The contant focus of developers on testing has caused more problems than it's solved, even though it *can* solve problems in the long run. People have learned to mangle their solutions to cater for testing - and unit testing is often the concept they shoot for as opposed to being able to solve actual requirements.This isn't to say that unit testing isn't important - but I think an architecture is more valuable, and TDD proponents tend to see architecture as "whatever enables testing" as opposed to "whatever enables fulfillment of requirements."Or so it seems to me.
I think, the problem is in the diverse and obscure definition (or - lack of it) of the notion of "Software Architecture", in the industry. Martin Fowler has an interesting article
about it, which you, most probabely, have already read.
According to him (and I can not help agreeing) Architecture in building construction and software engineering are two similiar but different things. What is different is that - in construction, it is almost impossible to change the architecture on a later date. Nothing is impossible in the software engineering, or even - hard, if approached the right way.
So, it is WRONG to over-emphasize the importance of the software architecture and position it as something holy, untouchable or eternal :)
Martin defines Software Architecture as a common understanding of the software project's design, as shared by the expert developers of the project. That common understanding can (and probabley, will) change as the project progresses and/or business requirements change. It is normal, the architecture to constantly change - one of the main principles of the iterative development and Agile processes.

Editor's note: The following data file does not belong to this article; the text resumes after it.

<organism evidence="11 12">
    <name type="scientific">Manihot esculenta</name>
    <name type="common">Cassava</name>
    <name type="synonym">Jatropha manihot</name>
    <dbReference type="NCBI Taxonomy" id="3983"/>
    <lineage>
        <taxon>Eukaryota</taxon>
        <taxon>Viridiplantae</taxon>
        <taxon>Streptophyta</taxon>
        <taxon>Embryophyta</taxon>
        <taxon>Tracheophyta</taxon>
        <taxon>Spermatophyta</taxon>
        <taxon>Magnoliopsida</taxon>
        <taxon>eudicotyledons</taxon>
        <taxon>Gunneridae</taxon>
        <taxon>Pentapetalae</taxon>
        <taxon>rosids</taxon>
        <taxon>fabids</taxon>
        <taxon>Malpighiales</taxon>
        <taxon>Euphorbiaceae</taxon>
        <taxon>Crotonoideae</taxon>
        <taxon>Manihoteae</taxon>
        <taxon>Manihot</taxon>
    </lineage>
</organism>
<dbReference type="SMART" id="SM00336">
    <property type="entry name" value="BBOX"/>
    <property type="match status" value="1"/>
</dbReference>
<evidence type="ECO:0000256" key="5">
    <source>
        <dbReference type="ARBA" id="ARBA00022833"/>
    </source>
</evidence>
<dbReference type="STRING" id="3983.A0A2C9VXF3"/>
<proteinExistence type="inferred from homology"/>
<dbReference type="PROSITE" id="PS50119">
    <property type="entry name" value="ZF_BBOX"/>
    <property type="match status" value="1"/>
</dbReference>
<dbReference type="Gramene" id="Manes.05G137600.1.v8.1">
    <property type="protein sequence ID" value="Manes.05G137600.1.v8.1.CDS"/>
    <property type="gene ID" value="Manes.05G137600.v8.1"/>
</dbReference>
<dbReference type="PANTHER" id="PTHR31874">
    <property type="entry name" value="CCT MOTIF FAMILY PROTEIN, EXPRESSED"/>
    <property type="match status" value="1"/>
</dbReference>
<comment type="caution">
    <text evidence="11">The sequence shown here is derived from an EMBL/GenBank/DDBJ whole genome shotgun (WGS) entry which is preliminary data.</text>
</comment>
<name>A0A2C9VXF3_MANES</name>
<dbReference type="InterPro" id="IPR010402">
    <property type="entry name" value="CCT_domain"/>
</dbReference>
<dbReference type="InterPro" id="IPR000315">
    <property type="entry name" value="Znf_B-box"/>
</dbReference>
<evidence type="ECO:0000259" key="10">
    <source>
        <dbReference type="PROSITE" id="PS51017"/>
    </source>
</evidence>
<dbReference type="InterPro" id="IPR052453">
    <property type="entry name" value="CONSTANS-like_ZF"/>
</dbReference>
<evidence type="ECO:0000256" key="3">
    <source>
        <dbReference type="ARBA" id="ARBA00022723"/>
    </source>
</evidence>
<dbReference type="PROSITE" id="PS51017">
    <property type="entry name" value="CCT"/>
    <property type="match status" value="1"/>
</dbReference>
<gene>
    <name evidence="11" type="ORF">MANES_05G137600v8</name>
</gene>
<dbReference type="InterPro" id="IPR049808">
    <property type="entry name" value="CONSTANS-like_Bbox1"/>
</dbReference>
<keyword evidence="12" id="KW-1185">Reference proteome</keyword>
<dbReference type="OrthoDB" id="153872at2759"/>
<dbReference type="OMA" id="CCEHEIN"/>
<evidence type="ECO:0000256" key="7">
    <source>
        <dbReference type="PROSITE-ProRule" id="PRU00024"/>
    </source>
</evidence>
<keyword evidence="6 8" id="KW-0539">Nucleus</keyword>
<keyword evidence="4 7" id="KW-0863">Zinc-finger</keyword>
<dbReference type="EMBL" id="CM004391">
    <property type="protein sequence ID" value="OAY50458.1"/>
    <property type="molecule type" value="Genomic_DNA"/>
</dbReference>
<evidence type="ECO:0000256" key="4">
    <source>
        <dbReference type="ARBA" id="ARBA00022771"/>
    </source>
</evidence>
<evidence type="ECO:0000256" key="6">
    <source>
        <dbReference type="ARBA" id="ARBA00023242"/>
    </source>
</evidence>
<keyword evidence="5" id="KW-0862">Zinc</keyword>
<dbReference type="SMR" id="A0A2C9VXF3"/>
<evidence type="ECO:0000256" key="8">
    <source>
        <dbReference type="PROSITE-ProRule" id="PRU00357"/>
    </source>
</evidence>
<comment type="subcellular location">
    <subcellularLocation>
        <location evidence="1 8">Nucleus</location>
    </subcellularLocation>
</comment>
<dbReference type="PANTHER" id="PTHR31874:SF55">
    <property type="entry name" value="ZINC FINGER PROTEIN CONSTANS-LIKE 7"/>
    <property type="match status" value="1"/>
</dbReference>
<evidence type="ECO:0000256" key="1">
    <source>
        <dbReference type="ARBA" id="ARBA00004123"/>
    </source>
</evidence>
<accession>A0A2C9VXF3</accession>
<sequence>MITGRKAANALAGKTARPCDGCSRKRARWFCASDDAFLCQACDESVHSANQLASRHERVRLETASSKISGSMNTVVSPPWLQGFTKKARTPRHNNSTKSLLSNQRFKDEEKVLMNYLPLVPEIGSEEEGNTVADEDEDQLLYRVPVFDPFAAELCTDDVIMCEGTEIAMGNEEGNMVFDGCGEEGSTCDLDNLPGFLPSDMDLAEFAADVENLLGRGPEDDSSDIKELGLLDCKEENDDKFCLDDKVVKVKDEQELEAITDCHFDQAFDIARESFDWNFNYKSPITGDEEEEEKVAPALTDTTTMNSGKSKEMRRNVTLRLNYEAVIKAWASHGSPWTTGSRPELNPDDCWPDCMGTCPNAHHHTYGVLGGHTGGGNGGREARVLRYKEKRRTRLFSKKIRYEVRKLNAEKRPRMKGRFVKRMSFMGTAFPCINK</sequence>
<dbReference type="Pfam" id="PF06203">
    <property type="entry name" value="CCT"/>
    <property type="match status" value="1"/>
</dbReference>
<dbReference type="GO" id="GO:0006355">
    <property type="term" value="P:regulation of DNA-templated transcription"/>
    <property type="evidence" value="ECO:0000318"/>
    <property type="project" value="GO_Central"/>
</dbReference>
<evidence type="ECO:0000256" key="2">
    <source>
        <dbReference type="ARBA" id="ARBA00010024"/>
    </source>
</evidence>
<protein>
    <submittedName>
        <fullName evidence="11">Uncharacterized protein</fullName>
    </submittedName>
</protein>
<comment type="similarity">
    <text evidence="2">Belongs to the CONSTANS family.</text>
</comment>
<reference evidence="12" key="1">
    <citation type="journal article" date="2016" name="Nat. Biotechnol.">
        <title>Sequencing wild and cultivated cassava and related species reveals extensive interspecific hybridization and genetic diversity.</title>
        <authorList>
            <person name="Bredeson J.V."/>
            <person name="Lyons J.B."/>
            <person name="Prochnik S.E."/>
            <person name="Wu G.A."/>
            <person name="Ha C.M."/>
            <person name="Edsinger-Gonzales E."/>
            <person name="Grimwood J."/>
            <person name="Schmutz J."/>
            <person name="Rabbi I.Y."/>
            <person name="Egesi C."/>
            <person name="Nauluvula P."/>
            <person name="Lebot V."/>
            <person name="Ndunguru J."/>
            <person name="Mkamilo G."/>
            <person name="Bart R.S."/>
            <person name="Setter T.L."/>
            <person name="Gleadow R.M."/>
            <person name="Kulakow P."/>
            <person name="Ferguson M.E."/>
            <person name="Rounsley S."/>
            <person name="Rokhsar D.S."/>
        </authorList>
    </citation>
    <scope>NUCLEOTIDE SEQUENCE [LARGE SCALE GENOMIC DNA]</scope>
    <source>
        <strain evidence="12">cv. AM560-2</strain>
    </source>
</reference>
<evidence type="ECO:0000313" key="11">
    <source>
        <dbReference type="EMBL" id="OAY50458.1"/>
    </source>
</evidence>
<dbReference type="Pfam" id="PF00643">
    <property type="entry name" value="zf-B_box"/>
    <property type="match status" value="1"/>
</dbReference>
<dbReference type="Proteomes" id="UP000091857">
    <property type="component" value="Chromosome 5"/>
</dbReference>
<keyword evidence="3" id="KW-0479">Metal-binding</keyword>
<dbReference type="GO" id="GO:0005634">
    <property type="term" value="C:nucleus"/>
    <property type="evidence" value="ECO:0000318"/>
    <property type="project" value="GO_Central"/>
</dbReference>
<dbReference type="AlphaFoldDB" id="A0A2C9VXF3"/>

Why do I like TDD?
1) by the nature of software engineering any code needs refactoring. Having code covered with unit-tests, gives me confidence during the refactoring. I do not know any other reliable way of having the same kind of confidence. Without the confidence, I would be afraid to do refactorings often, which would make the software product of lesser quality.
2) Due to the nature of unit-tests (emphasize: unit), it is impossible to test a "badly-smelling" code. In order to be able to unit-test your code, it has to be cleaner, and better designed: short, focused methods, writing to Interfaces, lously coupled etc.
So, by its nature, unit-tests require better code design, writing unit-tests affects and improvea the design.
I think, this might not have been something that was foreseen initially but discovered later. My guess is, initially, people just wanted to make computer do what it is best for - repetitive work (in this case - testing) and have code test the application, not humans. But as a "byproduct" they noticed that testing requires design improvement, too. When they discovered it, somebody smart-enough had an idea - if it is so, why not write tests first? Design is supposed to come before the implementation and if tests affect design, it makes sense to write them before the implementation, too.
And the TDD started...
I find this approach fair and useful. It, also, helps my inherent laziness. If I write code first, then I may be lazy to add unit-tests to it, later :-)